HC Deb 12 July 1937 vol 326 cc848-50
14. Mr. A. Henderson

asked the Secretary of State for Foreign Affairs whether he can say anything about the recent Sino-Japanese fighting near Peking; and whether it is proposed to make representations in respect of the Japanese field exercises taking place in the neighbourhood of Peking?

16. Mr. Chorlton

asked the Secretary of State for Foreign Affairs whether he can make any statement on the clash between Japanese and Chinese outside Peking?

21. Major Procter

asked the Secretary of State for Foreign Affairs whether, in view of the serious effect of the fighting in Northern China on the Lancashire export trade in cotton textiles, he can state what possibility exists of re-establishing order at an early date; and whether some action can be taken to avoid this constant tension between China and Japan on Chinese territory?

24. Mr. McEntee

asked the Secretary of State for Foreign Affairs whether he can make any statement as to the fighting in North China; how it arose; and what has happened?

25. Captain Plugge

asked the Secretary of State for Foreign Affairs what is the international position in Northern China as the result of which serious fighting has occurred between the Chinese and Japanese; what is the reason for the presence of such large numbers of Japanese troops on Chinese territory; and whether, in the interests of peace and amity, he will ascertain whether the current Anglo-Japanese conversations in London can be used to remove this constant source of friction and hindrance to the restoration of improved international trade?

26. Mr. Banfield

asked the Secretary of State for Foreign Affairs whether his attention has been called to the fighting between Japanese and Chinese troops on the eve of the start of the Anglo-Japanese conversations in London: and whether in any case he will ensure that this outbreak is not used for the purpose of consolidating a new Japanese claim against China?

Mr. Eden

The following is a summary of the information which has so far reached me but which is naturally somewhat incomplete. Japanese troops holding manoeuvres near Lukouchiao, west of Peking, came into conflict during the night 7th-8th July with a battalion of the Chinese 29th Army garrisoning that town. There was considerable firing, Chinese from Nanyuan and Japanese from Tungchow, east of Peking, joining in the fray. Each side charged the other with provocation. The Japanese demanded that the Chinese troops should evacuate Lukouchiao and retire to the west of the river which flows past that town. The Chinese are reported to have done this, and, according to Press reports, have agreed to replace the regular military units east of the river by militia on the understanding that the Japanese troops should withdraw to the neighbourhood of Fengtai further east pending a settlement. Subsequently, both sides accused the other of infringing the terms of the truce and intermittent fighting has taken place. My latest information, received this morning, was that Pekin itself was quiet and that there was no news of further fighting. Under the terms of Article 9 of the Protocol of 7th September, 1901, Japan and other foreign Powers are entitled to station troops at certain points in North China in order to keep open free communication between Peking and the sea. The number of Japanese troops in North China is believed to amount to several thousand—so far as we know, it is about 7,000. The possible repercussions on British interests, and on international trade generally, of tension between China and Japan, is fully recognised. I would add, in reply to my hon. and gallant Friend the Member for Chatham (Captain Plugge), that, if Anglo-Japanese conversation develop in London, that would evidently afford an opportunity of discussing these events with the Japanese Ambassador. It is the earnest desire of His Majesty's Government that there should be a settlement not only of the present dispute but of the difficulties existing generally between China and Japan.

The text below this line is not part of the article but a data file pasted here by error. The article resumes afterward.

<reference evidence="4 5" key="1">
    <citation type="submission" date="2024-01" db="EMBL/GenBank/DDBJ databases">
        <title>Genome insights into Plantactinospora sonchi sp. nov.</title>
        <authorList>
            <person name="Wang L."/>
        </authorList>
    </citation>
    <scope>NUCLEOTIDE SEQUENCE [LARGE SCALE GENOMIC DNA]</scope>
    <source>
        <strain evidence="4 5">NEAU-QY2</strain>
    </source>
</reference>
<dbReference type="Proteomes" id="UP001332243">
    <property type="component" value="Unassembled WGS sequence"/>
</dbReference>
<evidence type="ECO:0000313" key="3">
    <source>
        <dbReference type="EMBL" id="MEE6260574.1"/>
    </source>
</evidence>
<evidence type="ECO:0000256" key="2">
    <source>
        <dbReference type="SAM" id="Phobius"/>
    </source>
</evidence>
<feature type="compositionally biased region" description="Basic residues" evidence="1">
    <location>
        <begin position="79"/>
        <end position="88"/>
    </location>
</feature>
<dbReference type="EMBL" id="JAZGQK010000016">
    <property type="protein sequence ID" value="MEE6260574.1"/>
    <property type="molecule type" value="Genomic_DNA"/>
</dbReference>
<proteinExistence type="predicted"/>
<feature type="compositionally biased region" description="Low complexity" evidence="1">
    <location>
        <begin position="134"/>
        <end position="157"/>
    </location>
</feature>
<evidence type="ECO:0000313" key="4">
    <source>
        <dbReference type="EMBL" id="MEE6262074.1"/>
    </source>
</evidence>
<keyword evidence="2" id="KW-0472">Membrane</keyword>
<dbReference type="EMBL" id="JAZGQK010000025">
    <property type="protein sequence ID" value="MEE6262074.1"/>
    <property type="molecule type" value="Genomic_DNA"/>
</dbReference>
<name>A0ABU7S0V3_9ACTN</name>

Mr. Henderson

May it not be mainly clue to the fact that the Japanese authorities have persisted in holding manoeuvres close to Peking and that that is the source of the provocation; and could not we make friendly representations to the Japanese Ambassador as to the undesirability of carrying out such a policy?

Mr. Eden

It is extremely complicated, and I would rather not pronounce upon it, but I am sure the whole House would agree that we ought to exert ourselves to try to prevent this situation becoming more serious.

Mr. Benn

Is it not a fact that, under Article 9 of the Protocol, international agreement is required in reference to the stationing of these troops, and have the Government been consulted about the excessive quantity and the nature of these exercises?

Mr. Eden

I think the right hon. Gentleman is right about the place of stationing, but not about the numbers. That is one of the complexities.

Mr. Gallacher

Would it not be as well if the Chinese drove all these people out of their country?

Mr. Chorlton

What other special steps have been taken to look after British trade interests in the area, in the present situation?

Mr. Eden

Perhaps my hon. Friend would put that question on the Paper.

Lieut.-Commander Fletcher

Would the right hon. Gentleman consider entering into consultation with the United States Government in regard to this incident?

Mr. Eden

The hon. and gallant Gentleman may be sure that that is the kind of consideration which is very present to my mind.

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